The Freelance Developer Preparedness List: Tips that will set freelance Devs up for success

There are few fields expanding at a more rapid pace than web development these days. According to the US Bureau of Labor Statistics, there will be a 27% increase in the number of web developer jobs between now and 2024, with an average salary just under $65,000 per year. If you’re just starting off in the industry or if you’re considering a move into the freelance realm, there are several steps you need to consider to get yourself ready for the battles ahead.

 

Get GitHub

If you don’t know GitHub, it’s far past time you learned. When you’re a developer, you have to be able to show your work in order to sell yourself. Since it opened nearly a decade ago, GitHub has housed more than 49 million projects concocted by more than 18 million users. It is absolutely vital that you can showcase your skill set in a professional, visual environment; GitHub is the best choice for making that happen at present.

 

Open (Source) Your Horizons

When you work on open source projects, you give yourself the platform to both show off your talents and forge professional and personal relationships that can be the base on which you build your career. Doing open source work implicitly lets other developers know that you are interested in improving products for everyone, not just looking to pad your resume and get paid.

 

Pick Up The Slack

Slack was once just a way for different project members to communicate each other. However, it’s evolved into so much more than that; becoming a hub of freelance communities where devs can meet and trade job information, solve problems, answer questions, and trade tips and tricks to make their work easier. Several of the best channels can be found here.

 

Start Me Up!

Working a large corporation has lots of advantages – good health care, paid vacations, 401(k) options, someone from accounting usually brings doughnuts on Friday morning, etc. But if you’re trying to cut your teeth and grow your brand as a developer, those things are most likely just afterthoughts to your career plan. Startups offer young developers the opportunity to hit the ground running. They need jobs done and they need those jobs done now. You’ll be given more responsibility, and when you perform well, you’ll have the chance to pitch your own ideas and really contribute to the overall growth of an organization.

 

Work Now, Freelance Later

Here’s a dirty little secret of freelancing: If you don’t have a powerful portfolio of previous works and glowing reviews from past clients, nobody is going to hire you. It doesn’t matter if you’re the the Harry Potter of HTML or the Michael Jordan of Javascript; until you have the visuals to show your prowess and the lip service from other customers that can turn customers’ heads, you’re nobody. Even though 1 in 7 web developers are self-employed, it takes a while to get there. Be patient and build your brand before taking the solo plunge.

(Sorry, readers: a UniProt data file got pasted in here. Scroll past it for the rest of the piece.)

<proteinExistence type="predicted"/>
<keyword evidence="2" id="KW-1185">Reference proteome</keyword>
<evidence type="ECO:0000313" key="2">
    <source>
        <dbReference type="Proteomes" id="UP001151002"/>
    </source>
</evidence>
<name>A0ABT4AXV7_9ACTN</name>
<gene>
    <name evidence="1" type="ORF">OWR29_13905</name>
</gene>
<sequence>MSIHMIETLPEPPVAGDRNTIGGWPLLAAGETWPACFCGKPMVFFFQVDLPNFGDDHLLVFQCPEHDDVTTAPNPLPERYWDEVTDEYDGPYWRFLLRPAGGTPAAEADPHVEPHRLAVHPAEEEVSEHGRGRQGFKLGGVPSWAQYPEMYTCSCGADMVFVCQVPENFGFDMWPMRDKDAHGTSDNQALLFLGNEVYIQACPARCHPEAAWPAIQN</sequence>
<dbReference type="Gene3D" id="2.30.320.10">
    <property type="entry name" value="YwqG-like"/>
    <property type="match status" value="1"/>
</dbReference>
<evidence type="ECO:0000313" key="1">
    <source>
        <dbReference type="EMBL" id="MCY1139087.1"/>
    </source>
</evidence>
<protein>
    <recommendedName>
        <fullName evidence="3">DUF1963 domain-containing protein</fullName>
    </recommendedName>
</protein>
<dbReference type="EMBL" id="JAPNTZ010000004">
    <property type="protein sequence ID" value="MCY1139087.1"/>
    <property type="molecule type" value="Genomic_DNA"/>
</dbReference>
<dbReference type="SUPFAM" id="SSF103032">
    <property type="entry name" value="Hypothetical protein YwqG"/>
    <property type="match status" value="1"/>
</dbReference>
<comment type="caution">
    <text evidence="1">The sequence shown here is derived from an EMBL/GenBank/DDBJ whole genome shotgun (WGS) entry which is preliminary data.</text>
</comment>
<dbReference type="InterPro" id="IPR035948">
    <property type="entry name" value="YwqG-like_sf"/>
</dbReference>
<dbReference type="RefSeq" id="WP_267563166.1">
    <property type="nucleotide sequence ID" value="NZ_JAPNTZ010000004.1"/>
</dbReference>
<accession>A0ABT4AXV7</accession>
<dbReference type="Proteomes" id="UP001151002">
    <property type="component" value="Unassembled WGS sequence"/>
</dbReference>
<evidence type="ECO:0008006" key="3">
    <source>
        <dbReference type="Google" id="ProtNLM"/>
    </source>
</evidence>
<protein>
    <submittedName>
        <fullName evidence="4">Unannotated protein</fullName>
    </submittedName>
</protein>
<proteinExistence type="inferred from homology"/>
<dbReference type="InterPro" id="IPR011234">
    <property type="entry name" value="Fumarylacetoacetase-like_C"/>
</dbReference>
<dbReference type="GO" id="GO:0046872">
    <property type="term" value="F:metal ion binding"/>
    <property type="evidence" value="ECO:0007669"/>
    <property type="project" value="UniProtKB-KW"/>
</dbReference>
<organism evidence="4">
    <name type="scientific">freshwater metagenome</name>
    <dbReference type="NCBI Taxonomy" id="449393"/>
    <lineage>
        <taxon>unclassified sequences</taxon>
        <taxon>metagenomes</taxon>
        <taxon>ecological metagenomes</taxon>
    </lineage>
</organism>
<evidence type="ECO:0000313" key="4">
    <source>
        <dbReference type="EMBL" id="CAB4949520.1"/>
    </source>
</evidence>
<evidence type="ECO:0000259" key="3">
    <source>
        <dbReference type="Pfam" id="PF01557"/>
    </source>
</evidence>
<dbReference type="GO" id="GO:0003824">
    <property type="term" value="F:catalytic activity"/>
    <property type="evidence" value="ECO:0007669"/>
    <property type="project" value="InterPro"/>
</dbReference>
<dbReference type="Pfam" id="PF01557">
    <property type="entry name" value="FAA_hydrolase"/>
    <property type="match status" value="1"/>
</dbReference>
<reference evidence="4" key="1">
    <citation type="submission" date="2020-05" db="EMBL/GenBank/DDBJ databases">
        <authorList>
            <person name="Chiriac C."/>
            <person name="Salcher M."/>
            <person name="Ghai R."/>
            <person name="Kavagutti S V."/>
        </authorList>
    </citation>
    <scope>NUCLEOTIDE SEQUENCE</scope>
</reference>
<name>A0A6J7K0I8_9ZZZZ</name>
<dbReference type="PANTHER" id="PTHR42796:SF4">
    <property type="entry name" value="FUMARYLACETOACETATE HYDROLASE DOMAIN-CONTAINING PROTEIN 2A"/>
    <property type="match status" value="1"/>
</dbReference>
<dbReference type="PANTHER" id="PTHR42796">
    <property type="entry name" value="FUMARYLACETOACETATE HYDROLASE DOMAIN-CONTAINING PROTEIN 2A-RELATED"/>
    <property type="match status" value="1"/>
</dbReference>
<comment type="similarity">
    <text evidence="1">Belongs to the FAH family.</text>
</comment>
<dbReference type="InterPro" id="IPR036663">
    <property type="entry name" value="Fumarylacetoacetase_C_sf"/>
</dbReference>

Same Old, Same Old

Once you have a client who likes your work, do everything you can to keep yourself in their good graces so they’ll keep using you for more projects. Every minute you spend looking for jobs is a minute you aren’t honing your craft or making money with it. When clients are pleased and come back to you on their own, you are killing two birds with one stone: Getting more projects and also developing your brand with a client who you can use as a reference.

 

Public Works

Let’s face it, a lot of the code you write is housed behind firewalls, security measures, and on company intranets. That’s perfectly fine – work is work – but to impress clients you have to be able to showcase what you’re capable of. Telling a client “I did the back-end processes for Company X” doesn’t do a potential client any good if he or she can’t see those processes. So make sure and find jobs that allow you to display work that is readily visible to the public – the front end of websites and apps is always a surefire bet.

 

No Launch, No Thanks

We’ve all visited websites that promise bold new developments coming in …November 2024? If you apply for a job that has a launch date in the distant past or the distant future, you might want to keep on keeping on. Visionary though some of these projects might be, if they never actually go live, what good does it do your portfolio?

 

Skills That Make Sense

There might be a particular language or platform that you favor above all else, but if there’s no demand for that skill, you’ll need to refocus your expertise on those skills that are in demand. For example, I learned to program in COBOL in 10th grade computer science back in 1990, but it hasn’t exactly paid off in the long run. On the other hand, Java, Swift, and Objective C are all booming right now.

 

In short, there are a ton of challenges out there to becoming a top-flight web developer. Remember, your career is not a sprint, but a marathon in which you cultivate your brand and position yourself to climb the ladder to the top of the dev profession.

 

By: Nick G 

AND CO Guest Post: Hirable


Hirable Editors:

John White, Creative Director & Christian D’ Alessio, COO